The sun rises near the White House on Nov. 8, 2016 in Washington, DC. 
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Key questions surround Trump’s first military raid

It’s been described as a mission in which “almost everything went wrong.” As we discussed yesterday, the first military raid ordered by Donald Trump was launched on Sunday in Yemen, and the plan was to acquire intelligence and equipment at an al Qaeda camp.

What transpired was a fight that left three al Qaeda leaders dead, but also killed Chief Petty Officer William “Ryan” Owen, a member of SEAL Team 6, and Nawar al-Awlaki, an 8-year-old girl born in the United States whose father was an al Qaeda leader killed several years ago. A New York Times report noted, “There are allegations — which the Pentagon acknowledged on Wednesday night are most likely correct — that the mission also killed several civilians, including some children.”

The piece added, “[A]lmost everything that could go wrong did.”

The question now is who, if anyone, bears responsibility for the deadly incident. This Reuters report suggests some in the military are looking at the White House.
U.S. military officials told Reuters that Trump approved his first covert counterterrorism operation without sufficient intelligence, ground support or adequate backup preparations.

As a result, three officials said, the attacking SEAL team found itself dropping onto a reinforced al Qaeda base defended by landmines, snipers, and a larger than expected contingent of heavily armed Islamist extremists.
To be sure, the details of what transpired on the ground are still coming together, and when a mission goes wrong, it’s not uncommon for fingers to be pointed in all kinds of directions. Those assigning and/or avoiding blame each have their own motivations, and it may be a while before we have all the relevant facts.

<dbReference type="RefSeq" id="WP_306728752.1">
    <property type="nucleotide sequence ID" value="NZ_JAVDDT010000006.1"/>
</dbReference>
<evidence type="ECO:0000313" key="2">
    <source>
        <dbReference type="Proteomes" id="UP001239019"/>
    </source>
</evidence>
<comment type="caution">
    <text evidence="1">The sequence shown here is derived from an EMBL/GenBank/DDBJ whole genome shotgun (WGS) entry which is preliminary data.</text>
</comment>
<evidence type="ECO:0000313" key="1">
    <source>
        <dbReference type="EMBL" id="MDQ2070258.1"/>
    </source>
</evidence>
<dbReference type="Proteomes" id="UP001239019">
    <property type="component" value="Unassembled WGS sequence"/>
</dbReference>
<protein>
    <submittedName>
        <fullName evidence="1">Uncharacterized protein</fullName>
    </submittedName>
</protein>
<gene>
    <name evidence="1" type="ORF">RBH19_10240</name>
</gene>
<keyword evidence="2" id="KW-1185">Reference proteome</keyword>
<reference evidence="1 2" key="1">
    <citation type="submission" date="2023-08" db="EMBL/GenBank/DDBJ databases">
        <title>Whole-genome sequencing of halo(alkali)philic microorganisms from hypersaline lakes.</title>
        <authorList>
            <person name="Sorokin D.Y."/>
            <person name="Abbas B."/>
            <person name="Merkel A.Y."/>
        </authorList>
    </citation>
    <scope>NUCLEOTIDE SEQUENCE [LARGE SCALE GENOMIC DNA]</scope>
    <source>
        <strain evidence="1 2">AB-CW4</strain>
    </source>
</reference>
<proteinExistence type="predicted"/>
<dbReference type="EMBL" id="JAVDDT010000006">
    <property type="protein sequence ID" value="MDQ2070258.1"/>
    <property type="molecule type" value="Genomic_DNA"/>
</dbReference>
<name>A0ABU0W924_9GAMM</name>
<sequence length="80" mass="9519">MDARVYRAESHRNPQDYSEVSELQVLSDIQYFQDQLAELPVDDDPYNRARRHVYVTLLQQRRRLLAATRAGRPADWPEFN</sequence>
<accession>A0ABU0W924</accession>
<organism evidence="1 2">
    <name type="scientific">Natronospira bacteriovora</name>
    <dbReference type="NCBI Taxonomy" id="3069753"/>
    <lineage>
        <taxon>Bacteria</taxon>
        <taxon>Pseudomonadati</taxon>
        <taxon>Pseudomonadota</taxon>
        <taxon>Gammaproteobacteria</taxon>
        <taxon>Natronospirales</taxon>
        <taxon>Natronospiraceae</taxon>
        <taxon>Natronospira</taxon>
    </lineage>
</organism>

That said, the Reuters report suggests some American military officials believe Trump shouldn’t have approved this mission – his first as president.

Josh Marshall stressed an important angle: “Did Trump press for a more aggressive policy than his advisors counseled? Are they blaming the president for operational shortcomings in the military planning? Whatever the reality of the situation, what seems most germane is that military officials (at least on a fair reading of this Reuters report) seem to be throwing the Commander-in-Chief under the bus. That is a big deal whether they’re pointing out his poor decision making or covering up for their own.”

Looking ahead, the Trump administration appears eager to make changes that will expedite related missions. The New York Times’ article added:
Mr. Trump’s new national security team, led by [Michael] Flynn, the former head of the Defense Intelligence Agency and a retired general with experience in counterterrorism raids, has said that it wants to speed the decision-making when it comes to such strikes, delegating more power to lower-level officials so that the military may respond more quickly. Indeed, the Pentagon is drafting such plans to accelerate activities against the Qaeda branch in Yemen.

But doing that also raises the possibility of error.
Taken together, Reuters seems to be suggesting the White House rushed the decision on the Yemen raid, and the Times is reporting the administration intends to rush similar decisions in the future.

Maybe Congress should prepare to ask some questions about this?